|Publication number||US7733898 B2|
|Application number||US 10/924,819|
|Publication date||Jun 8, 2010|
|Filing date||Aug 25, 2004|
|Priority date||Aug 25, 2004|
|Also published as||CN1741430A, CN1741430B, US20060045120|
|Publication number||10924819, 924819, US 7733898 B2, US 7733898B2, US-B2-7733898, US7733898 B2, US7733898B2|
|Inventors||Matthew Mattina, George Z. Chrysos, Yungho Choi|
|Original Assignee||Intel Corporation|
|Export Citation||BiBTeX, EndNote, RefMan|
|Patent Citations (6), Non-Patent Citations (8), Referenced by (3), Classifications (12), Legal Events (2)|
|External Links: USPTO, USPTO Assignment, Espacenet|
Embodiments of the present invention relate in general to data flow control in a network and in particular to preventing starvation in a slotted-ring network.
A network is a group of two or more nodes that are linked together. Flow control mechanisms in networks govern the transfer of data packets from a source node to a destination node. One type of network is a slotted-ring network, in which there are a fixed number of time slots (“slots”) rotating around a transmission medium in a circular (or ring) topology. The transmission medium carries packets within these slots from source nodes to destination nodes. A slot may be referred to as “available” if it is not carrying a valid packet, and may be referred to as “busy” if it is carrying a valid packet. A slotted-ring network is said to exhibit the characteristic of “spatial reuse” if after a destination node sinks a packet from a slot, that slot become available so that another node on the ring can inject a packet into that slot.
In a slotted-ring network, traffic already on the ring has priority over traffic entering the ring. A slotted-ring network may be referred to as in a “starvation” situation if one of the nodes n on the network repeatedly fails to inject a packet onto the ring because the ring is continually busy carrying packets past that node n. This situation could persist indefinitely and may prevent the node that is suffering from starvation from ever making forward progress.
Slotted-ring networks having spatial reuse that have been employed in local area networks (“LANs”) have implemented starvation management techniques that focus on maintaining fairness. Such fairness schemes ensure that the nodes on the ring network are allocated an equal amount of ring bandwidth.
Embodiments of the present invention provide a method and apparatus for preventing starvation in a slotted-ring network. In some embodiments, the network guarantees that a node cannot be prevented from injecting a packet on the ring for more than T cycles, where T is a parameter of the design. In some embodiments, if a node determines that it is in a starvation condition due to failure to inject a packet on the network, the node may reserve a slot on the network for its future use.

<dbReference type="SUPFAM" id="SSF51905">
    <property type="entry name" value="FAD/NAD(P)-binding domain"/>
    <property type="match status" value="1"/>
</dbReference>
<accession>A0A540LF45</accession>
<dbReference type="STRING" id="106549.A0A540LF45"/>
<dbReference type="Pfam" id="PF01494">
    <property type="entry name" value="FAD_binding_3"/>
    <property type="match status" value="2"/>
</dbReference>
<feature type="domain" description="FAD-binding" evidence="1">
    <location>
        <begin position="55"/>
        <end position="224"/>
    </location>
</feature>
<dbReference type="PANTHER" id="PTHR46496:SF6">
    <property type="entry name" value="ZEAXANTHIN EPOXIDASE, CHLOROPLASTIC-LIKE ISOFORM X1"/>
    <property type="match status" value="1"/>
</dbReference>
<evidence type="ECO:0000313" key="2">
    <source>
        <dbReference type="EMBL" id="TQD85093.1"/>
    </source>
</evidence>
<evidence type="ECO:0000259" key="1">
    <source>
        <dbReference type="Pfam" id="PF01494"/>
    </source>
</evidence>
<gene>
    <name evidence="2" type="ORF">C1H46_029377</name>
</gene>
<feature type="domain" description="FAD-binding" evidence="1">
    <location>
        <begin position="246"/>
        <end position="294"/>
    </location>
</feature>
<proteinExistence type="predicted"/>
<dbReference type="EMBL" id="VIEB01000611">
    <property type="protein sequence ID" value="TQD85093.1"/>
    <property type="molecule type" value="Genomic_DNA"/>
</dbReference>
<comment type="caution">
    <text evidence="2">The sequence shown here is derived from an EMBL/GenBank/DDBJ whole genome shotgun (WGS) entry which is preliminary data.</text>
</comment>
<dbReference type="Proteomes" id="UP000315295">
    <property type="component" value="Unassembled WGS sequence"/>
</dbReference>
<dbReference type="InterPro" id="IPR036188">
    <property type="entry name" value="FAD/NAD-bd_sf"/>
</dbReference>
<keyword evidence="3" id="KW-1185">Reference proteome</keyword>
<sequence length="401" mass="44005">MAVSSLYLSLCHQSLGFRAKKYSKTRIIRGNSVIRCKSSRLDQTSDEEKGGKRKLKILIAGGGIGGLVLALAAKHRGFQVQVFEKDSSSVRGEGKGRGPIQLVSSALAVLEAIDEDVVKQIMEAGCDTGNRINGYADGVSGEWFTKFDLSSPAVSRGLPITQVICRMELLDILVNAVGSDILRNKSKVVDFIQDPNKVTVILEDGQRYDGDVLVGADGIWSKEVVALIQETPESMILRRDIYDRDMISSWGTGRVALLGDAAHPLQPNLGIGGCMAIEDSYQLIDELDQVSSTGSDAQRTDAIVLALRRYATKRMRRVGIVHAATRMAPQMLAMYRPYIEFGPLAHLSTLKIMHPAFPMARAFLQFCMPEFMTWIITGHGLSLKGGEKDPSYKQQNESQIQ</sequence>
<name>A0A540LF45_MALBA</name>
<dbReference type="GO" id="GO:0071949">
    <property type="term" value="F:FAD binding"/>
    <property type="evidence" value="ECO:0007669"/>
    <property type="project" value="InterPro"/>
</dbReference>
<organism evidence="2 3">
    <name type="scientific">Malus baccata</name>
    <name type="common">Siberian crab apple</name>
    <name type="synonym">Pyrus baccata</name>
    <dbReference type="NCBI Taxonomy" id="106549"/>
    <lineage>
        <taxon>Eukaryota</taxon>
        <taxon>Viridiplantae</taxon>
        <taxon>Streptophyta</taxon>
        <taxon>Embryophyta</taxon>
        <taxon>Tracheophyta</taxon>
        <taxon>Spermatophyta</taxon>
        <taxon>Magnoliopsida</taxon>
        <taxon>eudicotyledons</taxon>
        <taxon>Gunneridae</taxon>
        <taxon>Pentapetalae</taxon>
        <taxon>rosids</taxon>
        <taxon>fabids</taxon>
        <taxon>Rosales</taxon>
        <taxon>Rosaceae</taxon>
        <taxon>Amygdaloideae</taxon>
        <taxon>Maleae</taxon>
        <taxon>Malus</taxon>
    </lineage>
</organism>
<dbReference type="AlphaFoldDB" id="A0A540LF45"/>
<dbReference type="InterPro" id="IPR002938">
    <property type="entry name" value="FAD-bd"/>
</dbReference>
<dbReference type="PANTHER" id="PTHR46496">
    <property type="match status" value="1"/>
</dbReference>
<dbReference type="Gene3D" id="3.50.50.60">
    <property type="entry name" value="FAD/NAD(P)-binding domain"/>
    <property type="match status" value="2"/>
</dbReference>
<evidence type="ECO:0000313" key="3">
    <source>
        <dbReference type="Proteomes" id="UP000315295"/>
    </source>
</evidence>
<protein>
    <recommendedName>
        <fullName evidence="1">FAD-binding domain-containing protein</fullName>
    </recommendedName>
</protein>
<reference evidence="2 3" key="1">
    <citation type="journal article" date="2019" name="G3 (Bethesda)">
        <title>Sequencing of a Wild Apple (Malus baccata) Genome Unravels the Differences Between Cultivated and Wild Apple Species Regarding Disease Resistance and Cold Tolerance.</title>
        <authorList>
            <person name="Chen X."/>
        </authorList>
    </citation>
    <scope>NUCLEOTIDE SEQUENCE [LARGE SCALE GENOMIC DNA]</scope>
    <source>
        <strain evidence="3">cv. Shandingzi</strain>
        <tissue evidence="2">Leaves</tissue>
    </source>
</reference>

Each of the nodes 130-160 on the slotted-ring network may typically be both source nodes and destination nodes. In operation, a source node (such as node 150) may inject (i.e., “dispatch”) a packet onto the network within a particular slot (such as slot 113) when it passes by that node. That packet may then travel around the ring interconnect 110 within that slot to the destination node (such as node 160), which may then sink the packet from the ring interconnect.
Each of nodes 130-160 may be, for example, a cache bank, a memory interface, a global coherence engine interface, an input/output interface, processor core, graphics co-processor or any other logic block, core, co-processor, functional unit, or the like that is designed to include an interface to communicate on the slotted ring network (e.g., in some embodiments, any packet-handling device). In an embodiment, slotted-ring network 100 may be implemented on a single semiconductor chip, such as a processor chip, and the nodes 130-160 may be components found on that single chip. In an embodiment, nodes 130-160 may be implemented as cache bank nodes by logically dividing a single large shared cache into subsets. In this embodiment, each cache bank node may include a portion of the address space in the single cache, and may independently service block requests (read, write, invalidate, etc.) for the portion of the address space in the single cache, with each cache bank node having its own access point or stop on interconnect 110. In other embodiments, slotted-ring network 100 may also be another configuration, for example a network of computers such as a Local Area Network (LAN) or Wide Area Network (WAN).
Ring interconnect 110 may transport packets at various rates. For example, ring interconnect 110 may transport packets at a rate of one or more nodes per clock cycle or one node every two or more clock cycles. Many factors may determine the transport rate including the amount of traffic, the clock rate, the distance between nodes, etc. Generally, a node waits to dispatch a packet onto ring interconnect 110 until any packet already at the node's position on ring interconnect 110 passes the node.
In an embodiment, the ring interconnect transmits a plurality of bits in each slot, and one of the bits in each slot is a slot reservation bit, which is shown in slot 112 as slot reservation bit 123. In an embodiment, each of the nodes 130-160 may contain a starvation detection element (134, 144, 154, and 164) and a may contain a slot reservation element (136, 146, 156 and 166), which will be described in more detail below. In other embodiments, only one or a subset of the slots may have a slot reservation bit.